Whether you own or rent your home, you typically need lighting, heating, air conditioning, power for equipment, and other services. Here are some tips to help you to maximize energy efficiency and save you money all the while helping the environment.
Energy Saving Tips
Here are some Heating and Air Conditioning suggestions to save you on your energy costs.
1. Maintenance – Tune-up the heating, ventilating and air-conditioning (HVAC) system with annual maintenance. Even a new system declines in performance without regular maintenance. Having a contract automatically ensures that your HVAC contractor will provide pre-season tune-ups before each cooling and heating season. You can save energy and money, and your system should last longer with minimal costs for yearly maintenance fees.
2. Cleaning – Changing (or cleaning if reusable) HVAC filters every month during peak cooling or heating seasons. New filters usually only cost a few dollars. Dirty filters cost more to use, overwork the equipment and result in lower indoor air quality.
3. Sun Light – Control direct sun through windows, depending on the season and local climate. During cooling season, block direct heat gain from the sun shining through glass on the East and especially West sides of the house. You may choose solar screens, solar films, awnings, and vegetation can help keep homes cooler. Trees shade the house and help clean the air. Interior curtains or drapes can help, but it’s best to prevent the summer heat from getting past the glass and inside. During heating season, with the sun low in the South, unobstructed southern windows can contribute solar heat gained during the day.
4. Fans – Use fans to maintain comfortable temperature, humidity and air movement, and save energy year round. Moving air can make a somewhat higher temperature and/or humidity feel comfortable. Fans can help delay or reduce the need for air conditioning, and a temperature setting of only three to five degrees higher can feel as comfortable with fans. Each degree of higher temperature can save about 3 percent on home cooling costs. When the temperature outside is more comfortable than inside, a box fan in the window, or large whole house fan in the attic can push air out and pull in comfortable air.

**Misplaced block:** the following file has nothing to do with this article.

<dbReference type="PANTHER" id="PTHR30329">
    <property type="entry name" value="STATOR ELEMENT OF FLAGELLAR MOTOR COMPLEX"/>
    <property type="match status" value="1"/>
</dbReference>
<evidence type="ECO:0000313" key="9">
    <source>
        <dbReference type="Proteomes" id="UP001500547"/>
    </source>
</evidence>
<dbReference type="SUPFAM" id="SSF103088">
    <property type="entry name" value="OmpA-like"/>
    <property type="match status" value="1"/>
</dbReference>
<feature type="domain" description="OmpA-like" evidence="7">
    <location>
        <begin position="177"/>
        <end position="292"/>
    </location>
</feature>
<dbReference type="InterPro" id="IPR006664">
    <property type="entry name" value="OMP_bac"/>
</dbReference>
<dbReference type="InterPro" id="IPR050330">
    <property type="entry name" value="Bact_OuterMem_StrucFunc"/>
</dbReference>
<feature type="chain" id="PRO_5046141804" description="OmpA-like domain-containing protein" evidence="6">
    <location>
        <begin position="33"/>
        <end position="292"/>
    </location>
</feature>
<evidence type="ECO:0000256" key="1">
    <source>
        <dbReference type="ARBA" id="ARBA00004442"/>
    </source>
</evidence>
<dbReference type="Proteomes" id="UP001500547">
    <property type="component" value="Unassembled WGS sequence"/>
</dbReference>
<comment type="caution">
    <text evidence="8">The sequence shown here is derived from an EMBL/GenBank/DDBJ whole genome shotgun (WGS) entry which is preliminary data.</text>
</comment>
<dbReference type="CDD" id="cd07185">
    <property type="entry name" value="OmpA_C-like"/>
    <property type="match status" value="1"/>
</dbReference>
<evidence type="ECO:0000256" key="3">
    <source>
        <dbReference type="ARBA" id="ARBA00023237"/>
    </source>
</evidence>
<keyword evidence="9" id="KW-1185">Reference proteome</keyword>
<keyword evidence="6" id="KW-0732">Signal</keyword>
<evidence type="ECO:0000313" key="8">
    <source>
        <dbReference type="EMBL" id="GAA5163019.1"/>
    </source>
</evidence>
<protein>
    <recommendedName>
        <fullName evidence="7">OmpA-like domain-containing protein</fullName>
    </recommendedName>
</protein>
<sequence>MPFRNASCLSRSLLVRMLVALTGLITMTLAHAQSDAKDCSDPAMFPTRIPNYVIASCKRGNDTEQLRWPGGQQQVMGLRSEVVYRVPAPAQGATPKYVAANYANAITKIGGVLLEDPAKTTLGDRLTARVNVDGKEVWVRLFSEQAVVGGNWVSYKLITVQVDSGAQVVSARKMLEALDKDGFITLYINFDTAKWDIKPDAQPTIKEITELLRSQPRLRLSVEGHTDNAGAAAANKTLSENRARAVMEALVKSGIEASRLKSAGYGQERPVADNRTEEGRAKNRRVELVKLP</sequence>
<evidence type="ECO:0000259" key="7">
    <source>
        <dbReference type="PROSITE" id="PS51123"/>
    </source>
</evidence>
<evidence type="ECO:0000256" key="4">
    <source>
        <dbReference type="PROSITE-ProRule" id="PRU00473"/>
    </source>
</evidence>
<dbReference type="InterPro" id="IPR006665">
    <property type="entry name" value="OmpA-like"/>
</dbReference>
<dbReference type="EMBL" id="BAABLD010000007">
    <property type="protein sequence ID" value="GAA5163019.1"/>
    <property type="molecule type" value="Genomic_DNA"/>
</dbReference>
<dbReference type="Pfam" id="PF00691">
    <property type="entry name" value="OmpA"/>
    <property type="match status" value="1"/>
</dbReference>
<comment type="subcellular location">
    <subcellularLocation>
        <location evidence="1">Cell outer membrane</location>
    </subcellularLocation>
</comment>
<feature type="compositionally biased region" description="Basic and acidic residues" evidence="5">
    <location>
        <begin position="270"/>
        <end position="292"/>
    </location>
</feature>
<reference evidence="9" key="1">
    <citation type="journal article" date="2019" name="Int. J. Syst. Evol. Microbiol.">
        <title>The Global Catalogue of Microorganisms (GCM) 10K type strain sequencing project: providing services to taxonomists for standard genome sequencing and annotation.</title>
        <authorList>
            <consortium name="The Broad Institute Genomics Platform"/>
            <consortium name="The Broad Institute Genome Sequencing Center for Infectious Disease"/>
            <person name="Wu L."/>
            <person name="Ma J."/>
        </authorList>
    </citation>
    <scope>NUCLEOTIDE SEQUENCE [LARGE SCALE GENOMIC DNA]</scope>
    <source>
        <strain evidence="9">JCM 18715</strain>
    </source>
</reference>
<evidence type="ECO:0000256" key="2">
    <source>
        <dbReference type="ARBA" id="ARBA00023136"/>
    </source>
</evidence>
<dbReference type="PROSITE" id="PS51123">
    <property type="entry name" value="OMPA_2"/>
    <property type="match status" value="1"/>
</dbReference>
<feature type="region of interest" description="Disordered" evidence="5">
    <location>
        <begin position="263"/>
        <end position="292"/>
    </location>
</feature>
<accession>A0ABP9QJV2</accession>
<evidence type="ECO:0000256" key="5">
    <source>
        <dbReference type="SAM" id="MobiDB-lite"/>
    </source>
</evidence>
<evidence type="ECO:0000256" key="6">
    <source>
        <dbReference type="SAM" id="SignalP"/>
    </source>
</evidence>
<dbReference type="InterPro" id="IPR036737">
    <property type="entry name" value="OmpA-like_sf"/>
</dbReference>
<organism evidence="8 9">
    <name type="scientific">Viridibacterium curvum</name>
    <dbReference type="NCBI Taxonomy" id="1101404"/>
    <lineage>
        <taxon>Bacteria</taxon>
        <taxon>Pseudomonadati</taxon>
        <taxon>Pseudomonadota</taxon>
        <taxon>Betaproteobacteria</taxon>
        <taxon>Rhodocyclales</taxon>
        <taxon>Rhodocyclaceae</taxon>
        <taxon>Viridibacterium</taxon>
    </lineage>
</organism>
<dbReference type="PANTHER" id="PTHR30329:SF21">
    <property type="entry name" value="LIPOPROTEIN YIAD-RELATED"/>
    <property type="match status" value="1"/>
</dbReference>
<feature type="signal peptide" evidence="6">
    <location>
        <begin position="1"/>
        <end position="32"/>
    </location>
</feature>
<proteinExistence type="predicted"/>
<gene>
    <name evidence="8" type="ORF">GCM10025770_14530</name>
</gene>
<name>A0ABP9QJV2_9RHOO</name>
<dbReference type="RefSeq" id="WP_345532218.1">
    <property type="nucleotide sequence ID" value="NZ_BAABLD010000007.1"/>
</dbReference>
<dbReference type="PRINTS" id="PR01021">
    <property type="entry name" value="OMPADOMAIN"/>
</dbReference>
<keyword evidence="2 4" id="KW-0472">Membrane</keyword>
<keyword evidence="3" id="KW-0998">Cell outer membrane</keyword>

5. Caulking – Plug leaks with weather stripping and caulking. Caulking and weather stripping let you manage your ventilation, which is the deliberate controlled exchange of stuffy inside air for fresher outdoor air.
No matter the season your home is competing with the weather outside to make sure the inside temperature remains comfortable. As outside temperatures cool off in the winter and heat up in the summer, your heating and cooling equipment requires more energy to keep your home at the desired comfort level.
Home heating and cooling accounts for approximately 50 percent of the average home owner’s energy costs. You can get control of your home’s comfort level and your heating and cooling costs by following the above simple tips.
Who Owns That HVAC Brand?
Ever wonder who owns whom in the HVAC industry? If you have a very old furnace or air conditioner you can look it up and see who now owns this name and possibly makes HVAC parts for the old unit. HVAC Manufacturers are constantly changing as one large HVAC entity buys up the smaller HVAC entities or someone decides to change their name. The manufacturing arrangements change constantly.
Today there are a limited number of major manufacturers of HVAC equipment left in the marketplace. Over time the large manufactures bought up the smaller ones and merged those product designs into their own product lines. They now produce products under the various brand names they own. Many times there are just a few cosmetic differences in the appearance, while the mechanical workings are very close and even in some cases the same.
Top 10 HVAC Manufacturers
The US HVAC equipment manufacturing industry includes about 1,500 companies with combined annual revenue of about $37 billion. Major companies include Goodman Global, Lennox, Nortek, Trane, and the climate control divisions of Johnson Controls and United Technologies. The industry is concentrated: the top 50 companies account for about 70 percent of revenue.
The top ten air conditioning companies in America are: (Listed in order of rank)
5. American Standard
The following chart reviews many of the manufacturers. It does not cover every manufacturer, but it gives you a good idea about who actually makes all those HVAC equipment.
Here is a chart of ownership:
Amana Formerly a division of Raytheon, now part of Goodman Manufacturing. It’s owned by the Whirlpool Corporation. Amana produces wide range of products. It first began the production of air conditioners in 1954. It is one of the leaders of air conditioner market. This company is in the first position in the Top 10 Lists of air conditioner manufacturers.
Carrier Carrier began in marketing air conditioners in 1950. Carrier Corporation is now among the biggest manufacturers of (HAVC) system and the biggest manufacturer of air conditioner in the world. This company is in the second position in the Top 10 Lists of air conditioner manufacturers.